What then shall we say? Is God unjust? Not at all! For he says to Moses, “I will have mercy on whom I have mercy, and I will have compassion on whom I have compassion.” It does not, therefore, depend on human desire or effort, but on God’s mercy.
We’re all pretty good at excusing our own behavior and judging the behavior of others. For example, we may think it’s reasonable to take a few extra breaks at work; after all, we deserve it. However, we look at the coworker just a few spaces down and think they take too long at lunch and are lazy. Or we might speed a little and break a few traffic laws and think that’s no big deal. However, we are certain the guy who just passed us needs to get pulled over by the police. Or, we are rude or cruel to some of the people around us but are deeply offended when someone is rude or cruel to us.
Simply put, we want our mistakes and sins to be unjustly overlooked, but something should really be done about our neighbors’ mistakes and sins. When it comes to the sins of others, we want justice.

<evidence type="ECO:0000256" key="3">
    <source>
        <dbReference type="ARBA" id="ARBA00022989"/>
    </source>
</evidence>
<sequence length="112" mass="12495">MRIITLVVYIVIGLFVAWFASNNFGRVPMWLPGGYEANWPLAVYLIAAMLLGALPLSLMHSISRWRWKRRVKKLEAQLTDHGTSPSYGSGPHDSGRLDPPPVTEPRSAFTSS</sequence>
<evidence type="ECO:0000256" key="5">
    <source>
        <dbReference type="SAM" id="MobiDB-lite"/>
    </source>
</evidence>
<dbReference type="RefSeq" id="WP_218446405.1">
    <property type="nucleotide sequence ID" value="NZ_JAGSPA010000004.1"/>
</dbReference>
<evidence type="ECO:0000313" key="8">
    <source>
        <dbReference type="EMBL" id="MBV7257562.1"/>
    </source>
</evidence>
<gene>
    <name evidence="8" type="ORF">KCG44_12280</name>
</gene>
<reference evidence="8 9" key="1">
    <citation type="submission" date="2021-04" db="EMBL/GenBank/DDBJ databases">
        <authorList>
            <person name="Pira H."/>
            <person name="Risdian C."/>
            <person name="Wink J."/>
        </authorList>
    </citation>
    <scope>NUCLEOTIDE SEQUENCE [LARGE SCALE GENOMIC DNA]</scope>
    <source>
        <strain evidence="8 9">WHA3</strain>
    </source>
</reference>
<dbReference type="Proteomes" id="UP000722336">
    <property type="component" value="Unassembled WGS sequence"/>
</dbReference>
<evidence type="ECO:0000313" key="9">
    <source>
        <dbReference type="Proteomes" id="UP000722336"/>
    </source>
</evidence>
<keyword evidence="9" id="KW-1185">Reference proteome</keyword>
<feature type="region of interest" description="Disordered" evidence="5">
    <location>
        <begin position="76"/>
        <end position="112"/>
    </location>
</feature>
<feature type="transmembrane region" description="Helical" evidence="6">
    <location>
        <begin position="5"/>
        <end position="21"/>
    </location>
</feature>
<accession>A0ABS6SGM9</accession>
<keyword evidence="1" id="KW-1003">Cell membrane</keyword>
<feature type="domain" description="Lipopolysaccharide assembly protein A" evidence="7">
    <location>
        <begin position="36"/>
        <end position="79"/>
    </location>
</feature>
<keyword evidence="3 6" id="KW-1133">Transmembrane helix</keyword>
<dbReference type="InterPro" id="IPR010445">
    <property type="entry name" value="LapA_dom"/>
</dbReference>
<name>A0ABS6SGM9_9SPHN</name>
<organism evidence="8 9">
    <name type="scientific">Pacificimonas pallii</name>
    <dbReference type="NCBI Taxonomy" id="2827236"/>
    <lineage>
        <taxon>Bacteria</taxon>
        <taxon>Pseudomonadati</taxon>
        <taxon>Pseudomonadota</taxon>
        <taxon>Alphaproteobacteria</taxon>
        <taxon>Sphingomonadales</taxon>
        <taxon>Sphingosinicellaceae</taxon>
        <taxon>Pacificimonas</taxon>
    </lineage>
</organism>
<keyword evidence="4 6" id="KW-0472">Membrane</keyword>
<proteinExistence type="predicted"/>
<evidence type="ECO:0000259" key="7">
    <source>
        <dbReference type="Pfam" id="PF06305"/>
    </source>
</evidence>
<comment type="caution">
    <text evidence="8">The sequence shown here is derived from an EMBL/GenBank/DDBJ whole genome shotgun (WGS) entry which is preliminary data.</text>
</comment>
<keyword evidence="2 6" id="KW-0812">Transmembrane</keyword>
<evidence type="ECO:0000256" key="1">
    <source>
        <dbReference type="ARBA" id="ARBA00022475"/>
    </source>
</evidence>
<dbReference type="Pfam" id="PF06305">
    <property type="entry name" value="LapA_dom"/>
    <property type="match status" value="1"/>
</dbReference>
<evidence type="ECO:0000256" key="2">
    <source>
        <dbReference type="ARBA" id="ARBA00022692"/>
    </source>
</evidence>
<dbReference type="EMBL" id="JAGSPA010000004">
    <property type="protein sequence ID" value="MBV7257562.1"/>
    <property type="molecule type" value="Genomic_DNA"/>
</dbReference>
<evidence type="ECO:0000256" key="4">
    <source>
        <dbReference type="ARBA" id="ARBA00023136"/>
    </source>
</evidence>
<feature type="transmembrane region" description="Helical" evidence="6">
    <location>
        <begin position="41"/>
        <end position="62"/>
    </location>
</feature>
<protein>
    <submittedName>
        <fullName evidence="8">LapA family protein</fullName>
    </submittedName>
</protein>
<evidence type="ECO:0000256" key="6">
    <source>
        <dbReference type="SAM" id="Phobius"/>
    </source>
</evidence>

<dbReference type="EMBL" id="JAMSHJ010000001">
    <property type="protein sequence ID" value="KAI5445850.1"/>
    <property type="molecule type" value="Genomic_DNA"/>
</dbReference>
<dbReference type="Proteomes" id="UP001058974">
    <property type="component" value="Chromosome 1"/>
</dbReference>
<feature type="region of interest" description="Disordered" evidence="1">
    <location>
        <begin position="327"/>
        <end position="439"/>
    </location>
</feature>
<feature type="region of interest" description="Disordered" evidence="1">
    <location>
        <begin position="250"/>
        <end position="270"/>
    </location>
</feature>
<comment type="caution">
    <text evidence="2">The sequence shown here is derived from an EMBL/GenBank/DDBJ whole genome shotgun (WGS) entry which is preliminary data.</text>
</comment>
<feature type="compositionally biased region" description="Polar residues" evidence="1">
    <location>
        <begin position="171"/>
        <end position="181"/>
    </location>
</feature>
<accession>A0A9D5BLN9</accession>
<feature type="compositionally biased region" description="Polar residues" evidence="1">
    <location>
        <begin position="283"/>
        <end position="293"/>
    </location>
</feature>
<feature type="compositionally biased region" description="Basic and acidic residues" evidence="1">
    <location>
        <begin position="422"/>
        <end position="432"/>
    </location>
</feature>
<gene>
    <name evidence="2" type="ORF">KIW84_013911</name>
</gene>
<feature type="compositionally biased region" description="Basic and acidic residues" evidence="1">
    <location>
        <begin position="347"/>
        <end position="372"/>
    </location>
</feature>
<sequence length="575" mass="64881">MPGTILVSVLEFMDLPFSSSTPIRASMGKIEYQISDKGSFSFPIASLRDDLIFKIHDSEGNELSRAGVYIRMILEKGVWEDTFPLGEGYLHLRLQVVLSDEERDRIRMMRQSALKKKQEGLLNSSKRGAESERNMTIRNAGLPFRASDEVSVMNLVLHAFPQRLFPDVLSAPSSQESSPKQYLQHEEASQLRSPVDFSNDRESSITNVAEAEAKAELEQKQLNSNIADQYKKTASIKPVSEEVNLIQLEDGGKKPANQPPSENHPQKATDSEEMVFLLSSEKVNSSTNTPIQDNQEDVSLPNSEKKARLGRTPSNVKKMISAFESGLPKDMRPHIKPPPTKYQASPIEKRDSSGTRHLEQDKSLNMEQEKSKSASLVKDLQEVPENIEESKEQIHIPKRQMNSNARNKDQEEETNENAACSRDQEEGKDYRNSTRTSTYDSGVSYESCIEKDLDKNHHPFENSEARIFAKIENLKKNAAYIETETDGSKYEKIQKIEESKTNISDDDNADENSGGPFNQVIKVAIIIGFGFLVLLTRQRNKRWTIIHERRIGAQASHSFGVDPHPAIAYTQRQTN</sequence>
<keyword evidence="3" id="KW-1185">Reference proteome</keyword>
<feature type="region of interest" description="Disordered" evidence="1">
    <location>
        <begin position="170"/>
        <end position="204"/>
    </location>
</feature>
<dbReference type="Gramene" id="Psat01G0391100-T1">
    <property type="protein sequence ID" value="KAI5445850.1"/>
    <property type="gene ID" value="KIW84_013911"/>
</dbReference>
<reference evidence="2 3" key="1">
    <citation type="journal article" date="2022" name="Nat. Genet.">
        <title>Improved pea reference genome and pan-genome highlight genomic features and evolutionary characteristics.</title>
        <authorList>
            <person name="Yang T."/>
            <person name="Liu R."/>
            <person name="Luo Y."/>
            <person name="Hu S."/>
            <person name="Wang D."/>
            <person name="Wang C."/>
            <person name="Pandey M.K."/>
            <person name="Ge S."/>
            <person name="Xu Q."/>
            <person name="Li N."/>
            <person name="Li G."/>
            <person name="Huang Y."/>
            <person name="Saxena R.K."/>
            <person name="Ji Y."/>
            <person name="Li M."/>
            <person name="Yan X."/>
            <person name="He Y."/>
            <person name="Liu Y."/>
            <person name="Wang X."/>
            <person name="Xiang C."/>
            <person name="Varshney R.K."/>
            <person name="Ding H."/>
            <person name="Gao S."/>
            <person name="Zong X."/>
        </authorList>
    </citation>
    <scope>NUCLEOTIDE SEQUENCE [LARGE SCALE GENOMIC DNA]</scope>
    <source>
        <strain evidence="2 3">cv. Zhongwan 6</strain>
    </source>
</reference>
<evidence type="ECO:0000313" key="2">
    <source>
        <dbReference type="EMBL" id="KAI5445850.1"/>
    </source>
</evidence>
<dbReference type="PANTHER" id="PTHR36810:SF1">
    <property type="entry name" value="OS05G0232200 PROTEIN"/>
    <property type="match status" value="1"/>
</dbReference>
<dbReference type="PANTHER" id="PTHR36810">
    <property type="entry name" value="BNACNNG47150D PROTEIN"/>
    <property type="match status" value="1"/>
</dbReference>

The truth is that all people deserve God’s just punishment for their sin—you and I included. But, thankfully, our God is merciful. His compassion led him to become one of us in the person of Jesus Christ so that he could live the perfect life we didn’t live and die the death we deserved. For his sake and his alone, God has had mercy on us. As the apostle Paul wrote in our Bible reading today, “It does not, therefore, depend on human desire or effort, but on God’s mercy” (Romans 9:16).
Rather than depending on something I have done or not done, God is merciful to me because that is his way. It is simply who he is and what he does, and therefore, I am included in those whom God loves because it is his merciful and compassionate way.
Heavenly Father, make me to better know that it is not my will or actions, but your mercy and compassion by which I am saved. Amen.
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